Sunday, February 14, 2016

Foreign Lands: How Much for that Tomato?

I had a few minutes to spare in the general vicinity of downtown St. Paul, so I went on by to check out the Penfield. Because at the frequency at which I visit downtown St. Paul, it's still something "new" over across the river. At the risk of going a little fanboy (young people still say that, right?), it was great and if I had reason to live abroad in foreign lands, it would be a great place to live. There's a beautiful grocery store right in the building and craft beer and good pizza right across the street.

Even better, there's a nearby ghost sign!

This sign, which reads, "Produce Exchange Bank" and offers residential, auto and real estate loans, is on the side of the Produce Exchange Building. The building apparently dates to 1915 and presumably was the home of the bank. Its seems there used to be a large market next door, and the building was turned into lofts in 2004.

A newspaper called the Chicago Packer reported in December of 1927 that the bank was temporarily closed by state authorities investigating whether its funds were used by the bank's Executive Vice President to dispose of stolen bonds. The bank was involved in a 1942 Minnesota Supreme Court usury case, the facts of which sound a little interesting (there shouldn't be a question whether you borrowed money from the bank or it's president personally), so its seems that the Chicago Packer's concern for the hardship on the city's produce traders should the bank never reopen was premature.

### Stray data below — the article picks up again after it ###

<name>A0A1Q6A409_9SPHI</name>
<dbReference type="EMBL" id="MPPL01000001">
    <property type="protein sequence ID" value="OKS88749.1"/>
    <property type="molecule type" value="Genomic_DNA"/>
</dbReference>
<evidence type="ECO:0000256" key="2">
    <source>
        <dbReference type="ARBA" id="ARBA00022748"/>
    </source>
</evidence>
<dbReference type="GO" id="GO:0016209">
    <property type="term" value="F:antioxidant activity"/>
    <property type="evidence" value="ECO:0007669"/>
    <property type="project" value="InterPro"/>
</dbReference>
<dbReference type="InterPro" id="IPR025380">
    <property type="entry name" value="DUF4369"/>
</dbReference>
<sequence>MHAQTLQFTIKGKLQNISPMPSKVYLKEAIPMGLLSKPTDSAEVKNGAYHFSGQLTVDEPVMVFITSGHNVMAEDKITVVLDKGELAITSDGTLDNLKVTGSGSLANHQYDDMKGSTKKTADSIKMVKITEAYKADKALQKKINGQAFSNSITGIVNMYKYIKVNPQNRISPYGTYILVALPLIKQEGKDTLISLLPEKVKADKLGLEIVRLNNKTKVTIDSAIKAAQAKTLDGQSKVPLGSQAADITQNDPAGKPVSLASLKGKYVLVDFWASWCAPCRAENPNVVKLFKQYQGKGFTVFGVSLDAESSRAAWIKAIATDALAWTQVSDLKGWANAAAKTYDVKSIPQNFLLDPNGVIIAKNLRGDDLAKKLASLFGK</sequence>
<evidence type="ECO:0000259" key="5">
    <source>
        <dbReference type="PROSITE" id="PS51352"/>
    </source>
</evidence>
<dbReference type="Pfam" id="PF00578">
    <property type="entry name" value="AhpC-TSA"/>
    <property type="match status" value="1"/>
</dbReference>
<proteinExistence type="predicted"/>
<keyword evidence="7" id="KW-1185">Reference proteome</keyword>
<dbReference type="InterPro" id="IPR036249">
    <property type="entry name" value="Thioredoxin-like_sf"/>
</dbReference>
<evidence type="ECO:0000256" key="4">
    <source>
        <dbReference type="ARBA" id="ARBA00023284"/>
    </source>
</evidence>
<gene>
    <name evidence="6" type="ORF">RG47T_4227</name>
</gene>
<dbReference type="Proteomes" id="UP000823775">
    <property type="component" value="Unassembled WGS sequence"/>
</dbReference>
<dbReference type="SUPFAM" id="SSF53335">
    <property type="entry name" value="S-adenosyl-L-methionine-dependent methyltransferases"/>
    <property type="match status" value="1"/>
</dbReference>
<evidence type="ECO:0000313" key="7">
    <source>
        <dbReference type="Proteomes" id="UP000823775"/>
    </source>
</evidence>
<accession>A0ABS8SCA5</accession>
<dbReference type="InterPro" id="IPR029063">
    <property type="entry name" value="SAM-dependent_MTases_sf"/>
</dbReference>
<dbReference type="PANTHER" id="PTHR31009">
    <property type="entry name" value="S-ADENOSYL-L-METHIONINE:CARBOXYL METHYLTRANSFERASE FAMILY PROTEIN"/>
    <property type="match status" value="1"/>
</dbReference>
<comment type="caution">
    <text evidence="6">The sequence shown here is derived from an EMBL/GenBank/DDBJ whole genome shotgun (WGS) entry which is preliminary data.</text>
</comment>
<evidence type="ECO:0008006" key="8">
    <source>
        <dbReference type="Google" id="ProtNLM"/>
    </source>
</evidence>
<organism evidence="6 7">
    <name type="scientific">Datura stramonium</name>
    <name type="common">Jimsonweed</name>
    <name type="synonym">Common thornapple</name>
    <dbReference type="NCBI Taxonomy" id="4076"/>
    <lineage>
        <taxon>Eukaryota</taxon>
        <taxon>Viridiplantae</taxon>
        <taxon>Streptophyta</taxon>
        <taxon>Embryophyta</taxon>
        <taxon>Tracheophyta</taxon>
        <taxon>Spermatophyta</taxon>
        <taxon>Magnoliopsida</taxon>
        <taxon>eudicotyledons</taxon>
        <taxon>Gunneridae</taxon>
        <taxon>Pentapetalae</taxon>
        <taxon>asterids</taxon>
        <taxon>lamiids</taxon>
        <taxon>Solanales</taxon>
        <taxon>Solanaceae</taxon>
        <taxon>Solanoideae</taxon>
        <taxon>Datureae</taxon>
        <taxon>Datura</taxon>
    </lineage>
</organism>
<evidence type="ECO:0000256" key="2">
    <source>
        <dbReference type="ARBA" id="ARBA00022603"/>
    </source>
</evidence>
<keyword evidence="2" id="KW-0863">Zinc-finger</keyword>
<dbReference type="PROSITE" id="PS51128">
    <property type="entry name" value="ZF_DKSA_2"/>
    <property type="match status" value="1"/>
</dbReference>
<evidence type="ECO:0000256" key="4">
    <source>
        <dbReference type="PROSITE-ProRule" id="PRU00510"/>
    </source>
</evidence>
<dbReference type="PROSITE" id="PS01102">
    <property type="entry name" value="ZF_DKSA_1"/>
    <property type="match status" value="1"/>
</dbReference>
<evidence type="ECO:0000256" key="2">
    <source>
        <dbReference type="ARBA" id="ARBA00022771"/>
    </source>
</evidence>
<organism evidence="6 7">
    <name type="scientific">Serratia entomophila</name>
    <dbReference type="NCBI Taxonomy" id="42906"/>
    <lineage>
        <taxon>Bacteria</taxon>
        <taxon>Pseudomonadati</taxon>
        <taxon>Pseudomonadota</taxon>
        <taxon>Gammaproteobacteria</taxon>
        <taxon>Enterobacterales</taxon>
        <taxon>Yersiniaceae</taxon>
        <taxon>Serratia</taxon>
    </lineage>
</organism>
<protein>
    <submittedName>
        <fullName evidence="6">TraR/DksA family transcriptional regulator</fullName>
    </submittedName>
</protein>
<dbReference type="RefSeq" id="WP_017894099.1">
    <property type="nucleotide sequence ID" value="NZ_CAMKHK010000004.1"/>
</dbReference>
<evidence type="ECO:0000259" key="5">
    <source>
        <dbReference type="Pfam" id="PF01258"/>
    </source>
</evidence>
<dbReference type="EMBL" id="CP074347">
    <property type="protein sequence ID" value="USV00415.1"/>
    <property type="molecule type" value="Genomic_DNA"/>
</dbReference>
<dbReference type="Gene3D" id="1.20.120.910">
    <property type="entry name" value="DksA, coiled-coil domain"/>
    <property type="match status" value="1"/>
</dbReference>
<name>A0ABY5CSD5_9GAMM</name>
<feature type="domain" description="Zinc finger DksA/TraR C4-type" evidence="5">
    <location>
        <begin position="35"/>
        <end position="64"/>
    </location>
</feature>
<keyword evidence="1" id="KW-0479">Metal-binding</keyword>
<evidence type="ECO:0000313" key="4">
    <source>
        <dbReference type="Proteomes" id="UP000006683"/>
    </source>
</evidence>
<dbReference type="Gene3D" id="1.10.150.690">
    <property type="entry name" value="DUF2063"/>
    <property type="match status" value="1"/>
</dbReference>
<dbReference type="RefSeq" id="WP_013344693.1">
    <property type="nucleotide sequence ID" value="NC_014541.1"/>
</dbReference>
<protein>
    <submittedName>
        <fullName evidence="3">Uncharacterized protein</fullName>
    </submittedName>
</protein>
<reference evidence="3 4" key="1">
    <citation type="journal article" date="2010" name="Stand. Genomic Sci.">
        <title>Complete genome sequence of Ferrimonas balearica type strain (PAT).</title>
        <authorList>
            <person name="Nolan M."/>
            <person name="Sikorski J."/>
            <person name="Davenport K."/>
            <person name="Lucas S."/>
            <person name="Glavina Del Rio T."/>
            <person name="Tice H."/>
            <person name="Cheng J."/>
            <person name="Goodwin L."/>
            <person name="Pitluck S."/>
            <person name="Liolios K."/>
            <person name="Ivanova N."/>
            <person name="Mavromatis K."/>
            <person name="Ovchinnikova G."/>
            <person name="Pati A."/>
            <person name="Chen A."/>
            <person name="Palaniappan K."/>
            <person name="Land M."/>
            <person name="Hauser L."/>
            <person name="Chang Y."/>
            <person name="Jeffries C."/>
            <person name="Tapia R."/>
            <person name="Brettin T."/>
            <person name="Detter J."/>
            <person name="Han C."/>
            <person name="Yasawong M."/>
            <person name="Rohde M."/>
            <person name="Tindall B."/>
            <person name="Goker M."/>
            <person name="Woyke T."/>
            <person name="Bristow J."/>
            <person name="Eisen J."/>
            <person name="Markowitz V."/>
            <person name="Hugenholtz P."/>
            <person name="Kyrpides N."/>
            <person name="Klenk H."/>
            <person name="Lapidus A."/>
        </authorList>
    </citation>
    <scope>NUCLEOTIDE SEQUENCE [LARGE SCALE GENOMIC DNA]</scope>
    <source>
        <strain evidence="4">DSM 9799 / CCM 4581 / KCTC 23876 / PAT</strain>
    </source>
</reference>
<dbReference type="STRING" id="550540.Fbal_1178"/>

Santo Speranza was the bank president in 1942, and it seems the Speranza family continued with the  bank for some time. Indeed, there's a scholarship at St. Kate's endowed by Mildred Speranza who was president of the bank from 1960-1980. According to the announcement for that stipend, it was a "family bank [that] helped Italian immigrants in the early 20th century secure funding to buy homes and start businesses" and she was one of the first women bank presidents.

Turns out there are interesting stories in the city's past. Who knew?

Here's another shot from flickr, Apparently you can live there. Here's the building sometime before 1920.